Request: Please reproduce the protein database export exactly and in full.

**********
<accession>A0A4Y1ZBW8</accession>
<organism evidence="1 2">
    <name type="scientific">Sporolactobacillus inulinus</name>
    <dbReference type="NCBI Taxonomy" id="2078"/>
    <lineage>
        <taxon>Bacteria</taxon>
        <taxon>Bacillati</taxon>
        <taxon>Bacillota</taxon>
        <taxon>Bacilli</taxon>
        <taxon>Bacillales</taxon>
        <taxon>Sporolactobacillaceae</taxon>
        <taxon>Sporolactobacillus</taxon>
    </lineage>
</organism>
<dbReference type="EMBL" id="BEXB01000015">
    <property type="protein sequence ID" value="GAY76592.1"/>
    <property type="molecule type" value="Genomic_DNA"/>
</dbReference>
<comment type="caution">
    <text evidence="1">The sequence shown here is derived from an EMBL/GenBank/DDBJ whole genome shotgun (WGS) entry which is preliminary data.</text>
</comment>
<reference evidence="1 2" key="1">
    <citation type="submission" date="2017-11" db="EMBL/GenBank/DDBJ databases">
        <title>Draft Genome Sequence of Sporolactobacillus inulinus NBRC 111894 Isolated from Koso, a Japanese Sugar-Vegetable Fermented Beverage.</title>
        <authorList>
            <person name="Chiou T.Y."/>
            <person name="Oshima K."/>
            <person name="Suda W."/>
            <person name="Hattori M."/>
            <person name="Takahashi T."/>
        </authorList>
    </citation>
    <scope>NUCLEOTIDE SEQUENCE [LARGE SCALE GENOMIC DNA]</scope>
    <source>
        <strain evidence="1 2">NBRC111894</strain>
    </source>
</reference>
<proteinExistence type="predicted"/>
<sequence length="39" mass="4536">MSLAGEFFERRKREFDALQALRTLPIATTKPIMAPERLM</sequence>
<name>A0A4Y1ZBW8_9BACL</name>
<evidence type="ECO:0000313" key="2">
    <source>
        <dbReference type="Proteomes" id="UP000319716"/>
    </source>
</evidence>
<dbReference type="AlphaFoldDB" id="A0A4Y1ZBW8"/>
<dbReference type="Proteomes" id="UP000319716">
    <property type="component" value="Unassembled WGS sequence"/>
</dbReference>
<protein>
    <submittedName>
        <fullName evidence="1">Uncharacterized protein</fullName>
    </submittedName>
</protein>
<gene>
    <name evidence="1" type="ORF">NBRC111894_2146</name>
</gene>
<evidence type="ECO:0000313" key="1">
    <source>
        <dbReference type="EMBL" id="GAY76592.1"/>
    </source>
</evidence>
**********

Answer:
<accession>A0A4Y1ZBW8</accession>
<organism evidence="1 2">
    <name type="scientific">Sporolactobacillus inulinus</name>
    <dbReference type="NCBI Taxonomy" id="2078"/>
    <lineage>
        <taxon>Bacteria</taxon>
        <taxon>Bacillati</taxon>
        <taxon>Bacillota</taxon>
        <taxon>Bacilli</taxon>
        <taxon>Bacillales</taxon>
        <taxon>Sporolactobacillaceae</taxon>
        <taxon>Sporolactobacillus</taxon>
    </lineage>
</organism>
<dbReference type="EMBL" id="BEXB01000015">
    <property type="protein sequence ID" value="GAY76592.1"/>
    <property type="molecule type" value="Genomic_DNA"/>
</dbReference>
<comment type="caution">
    <text evidence="1">The sequence shown here is derived from an EMBL/GenBank/DDBJ whole genome shotgun (WGS) entry which is preliminary data.</text>
</comment>
<reference evidence="1 2" key="1">
    <citation type="submission" date="2017-11" db="EMBL/GenBank/DDBJ databases">
        <title>Draft Genome Sequence of Sporolactobacillus inulinus NBRC 111894 Isolated from Koso, a Japanese Sugar-Vegetable Fermented Beverage.</title>
        <authorList>
            <person name="Chiou T.Y."/>
            <person name="Oshima K."/>
            <person name="Suda W."/>
            <person name="Hattori M."/>
            <person name="Takahashi T."/>
        </authorList>
    </citation>
    <scope>NUCLEOTIDE SEQUENCE [LARGE SCALE GENOMIC DNA]</scope>
    <source>
        <strain evidence="1 2">NBRC111894</strain>
    </source>
</reference>
<proteinExistence type="predicted"/>
<sequence length="39" mass="4536">MSLAGEFFERRKREFDALQALRTLPIATTKPIMAPERLM</sequence>
<name>A0A4Y1ZBW8_9BACL</name>
<evidence type="ECO:0000313" key="2">
    <source>
        <dbReference type="Proteomes" id="UP000319716"/>
    </source>
</evidence>
<dbReference type="AlphaFoldDB" id="A0A4Y1ZBW8"/>
<dbReference type="Proteomes" id="UP000319716">
    <property type="component" value="Unassembled WGS sequence"/>
</dbReference>
<protein>
    <submittedName>
        <fullName evidence="1">Uncharacterized protein</fullName>
    </submittedName>
</protein>
<gene>
    <name evidence="1" type="ORF">NBRC111894_2146</name>
</gene>
<evidence type="ECO:0000313" key="1">
    <source>
        <dbReference type="EMBL" id="GAY76592.1"/>
    </source>
</evidence>